Exercise Physiology - Muscular System
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What do skeletal muscles do?
Move the bony levers of the skeletal system, enabling movement of the body
What does the muscular system include?
- Skeletal muscles;
- cardiac muscles
- smooth muscles
What do smooth muscles do?
Assist in regulation of blood flow to various parts of the body
Which type of muscle is controlled voluntarily and account for 50% of human body mass?
What is myofiber?
Skeletal muscle cells/fibers that are considered "excitable"
What are the three layers of connective tissue in a skeletal muscle?
What is epimysium and where is it located?
- Outer layer of connective tissue that surrounds the entire muscle and separates muscle from surrounding tissue and organs;
- Converges at the end of the muscle to form the tendon that attaches to the bone
What is perimysium?
Central layer of connective tissue w/in muscle that divides muscle into fascicles (singular = fasiculus)
What is a fasciculus?
Group of as many as 150 myofibers lying in parallel and bundled together
What is endomysium?
Inner layer of connective tissue w/in muscle that surrounds myofiber
What are motor neurons and where do you find them?
- Controls each skeletal myofiber;
- Central Nervous System
What is a motor unit?
A motor neuron and all the myofibers that it innervates.
How do motor units work with muscle contraction?
All myofibers of a motor unit contract simulatneously and at maximal force
What type of myofiber is contained in a motor unit?
All the same type (either Type II, Type IIa, or IIb)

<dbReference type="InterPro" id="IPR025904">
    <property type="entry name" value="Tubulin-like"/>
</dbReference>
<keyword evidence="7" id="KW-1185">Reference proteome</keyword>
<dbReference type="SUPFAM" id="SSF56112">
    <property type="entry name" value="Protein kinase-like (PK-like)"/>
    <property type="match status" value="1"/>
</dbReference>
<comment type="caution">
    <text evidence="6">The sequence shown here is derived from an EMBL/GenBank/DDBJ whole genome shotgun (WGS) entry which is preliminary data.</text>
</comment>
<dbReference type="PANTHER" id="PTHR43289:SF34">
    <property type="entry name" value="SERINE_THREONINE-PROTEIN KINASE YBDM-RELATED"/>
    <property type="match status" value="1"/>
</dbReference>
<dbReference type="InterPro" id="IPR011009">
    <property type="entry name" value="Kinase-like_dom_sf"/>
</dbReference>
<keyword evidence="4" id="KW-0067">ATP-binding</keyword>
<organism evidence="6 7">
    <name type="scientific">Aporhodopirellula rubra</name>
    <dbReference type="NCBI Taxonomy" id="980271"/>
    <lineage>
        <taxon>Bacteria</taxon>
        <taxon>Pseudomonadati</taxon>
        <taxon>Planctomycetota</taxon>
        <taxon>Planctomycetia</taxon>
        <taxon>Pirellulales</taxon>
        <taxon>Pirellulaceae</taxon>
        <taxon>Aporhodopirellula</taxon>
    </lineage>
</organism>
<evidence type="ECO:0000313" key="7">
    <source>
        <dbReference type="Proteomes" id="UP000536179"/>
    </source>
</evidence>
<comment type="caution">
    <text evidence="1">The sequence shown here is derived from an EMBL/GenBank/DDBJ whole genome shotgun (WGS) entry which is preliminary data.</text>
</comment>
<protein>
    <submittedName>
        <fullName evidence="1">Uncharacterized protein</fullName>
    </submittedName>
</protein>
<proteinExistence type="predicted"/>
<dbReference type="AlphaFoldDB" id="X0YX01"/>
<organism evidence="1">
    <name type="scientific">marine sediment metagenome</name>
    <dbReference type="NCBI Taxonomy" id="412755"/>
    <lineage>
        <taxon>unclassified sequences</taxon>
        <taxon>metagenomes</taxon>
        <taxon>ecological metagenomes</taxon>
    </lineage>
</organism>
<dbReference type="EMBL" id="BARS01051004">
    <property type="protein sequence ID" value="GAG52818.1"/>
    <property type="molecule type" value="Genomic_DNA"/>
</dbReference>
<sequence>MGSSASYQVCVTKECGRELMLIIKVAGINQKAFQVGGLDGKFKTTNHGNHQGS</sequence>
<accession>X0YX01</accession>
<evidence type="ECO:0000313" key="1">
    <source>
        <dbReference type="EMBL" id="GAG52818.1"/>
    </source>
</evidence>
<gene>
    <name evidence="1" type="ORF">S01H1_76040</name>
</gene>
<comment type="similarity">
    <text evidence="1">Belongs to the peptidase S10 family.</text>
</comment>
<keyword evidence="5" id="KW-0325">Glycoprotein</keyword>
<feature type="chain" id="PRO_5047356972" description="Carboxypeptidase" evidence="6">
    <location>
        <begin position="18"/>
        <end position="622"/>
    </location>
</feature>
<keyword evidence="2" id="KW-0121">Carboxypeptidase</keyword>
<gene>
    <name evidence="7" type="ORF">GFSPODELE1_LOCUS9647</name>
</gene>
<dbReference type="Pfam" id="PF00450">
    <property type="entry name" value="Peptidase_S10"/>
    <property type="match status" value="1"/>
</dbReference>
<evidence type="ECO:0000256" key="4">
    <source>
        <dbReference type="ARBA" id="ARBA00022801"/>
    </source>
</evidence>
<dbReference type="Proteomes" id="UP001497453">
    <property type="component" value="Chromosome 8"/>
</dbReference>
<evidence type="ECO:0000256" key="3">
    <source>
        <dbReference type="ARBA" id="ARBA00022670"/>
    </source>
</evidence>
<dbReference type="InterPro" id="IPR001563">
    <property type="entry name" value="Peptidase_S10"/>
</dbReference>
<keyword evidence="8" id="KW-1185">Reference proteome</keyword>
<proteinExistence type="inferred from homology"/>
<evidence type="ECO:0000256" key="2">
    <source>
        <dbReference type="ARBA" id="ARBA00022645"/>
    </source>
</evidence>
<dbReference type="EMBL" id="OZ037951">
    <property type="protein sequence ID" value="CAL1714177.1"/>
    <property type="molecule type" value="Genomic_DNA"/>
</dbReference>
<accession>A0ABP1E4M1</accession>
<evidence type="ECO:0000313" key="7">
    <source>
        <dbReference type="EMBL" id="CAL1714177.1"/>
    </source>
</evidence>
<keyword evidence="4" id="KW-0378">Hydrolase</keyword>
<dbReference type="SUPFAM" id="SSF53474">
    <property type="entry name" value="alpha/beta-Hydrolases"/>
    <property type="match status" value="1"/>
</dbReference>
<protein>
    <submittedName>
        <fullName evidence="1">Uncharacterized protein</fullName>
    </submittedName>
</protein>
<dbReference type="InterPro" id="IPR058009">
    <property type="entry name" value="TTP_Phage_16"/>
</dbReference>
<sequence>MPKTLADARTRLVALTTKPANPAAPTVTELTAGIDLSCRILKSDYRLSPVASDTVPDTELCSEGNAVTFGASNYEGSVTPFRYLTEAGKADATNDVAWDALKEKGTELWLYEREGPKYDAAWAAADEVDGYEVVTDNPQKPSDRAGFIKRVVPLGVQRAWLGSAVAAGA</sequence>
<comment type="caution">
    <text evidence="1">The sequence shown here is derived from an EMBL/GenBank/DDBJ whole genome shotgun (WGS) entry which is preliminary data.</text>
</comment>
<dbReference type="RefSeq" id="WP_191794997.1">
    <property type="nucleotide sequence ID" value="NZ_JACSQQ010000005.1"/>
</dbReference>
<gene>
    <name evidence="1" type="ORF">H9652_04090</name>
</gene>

How is a muscle able to regulate its force production during contraction? How does this work for maximal force output?
- By controlling the number of motor units that are activated;
- By varying the firing rate of neural impulses delivered by the motor neuron to its myofibers
- For maximal force output, all of the muscles motor units have been recruited and each one is firing at it's highest possible rate
What is a neuromuscular junction?
Junction where communication between a motor neuron and a skeletal muscle fiber occurs
Where is a synaptic knob located, and what is the purpose of it?
- Located at the end of an axon of the motor neuron;
- Contains the neurotransmitter acetylcholine (ACh)
What is the synaptic cleft?
Separates the synaptic knob from sarcolemma of the skeletal muscle fibers.
How many nuclei can a myofiber contain?
More than one, and up to 200-300/mm of fiber length
What is sarcolemma? What is it's purpose?
- The plasma membrane of the myofiber
- Contains chemically-gated sodium channels allow electrical stimulation of myofibers via action potentials
What content is substantial in myofibers and what does it provide?
- Mitochondrial content;
- Provides ATP via oxidative pathway
What is sarcoplasm?
Cytoplasm of the myofiber
What are T-tubules (transverse)?
Extensions of the sarcolemma that form a network of tubules
What is sarcoplasmic reticulum and what is it needed for?
- Richly developed in the myofiber to store calcium in special sacs called terminal cisterna;
- Needed to stimulate muscle contraction
What do myfibirils contain?
What do myofilaments consist of and how are they organized?
- Contractile proteins actin and myosin;
- Orgainzed in repeading functional units called sarcomeres;
Functions of actin and myosin
- Account for 60% of protein content of myofiber;
- Form crossbridge to slide past one another during muscle contraction, shortening the sarcomeres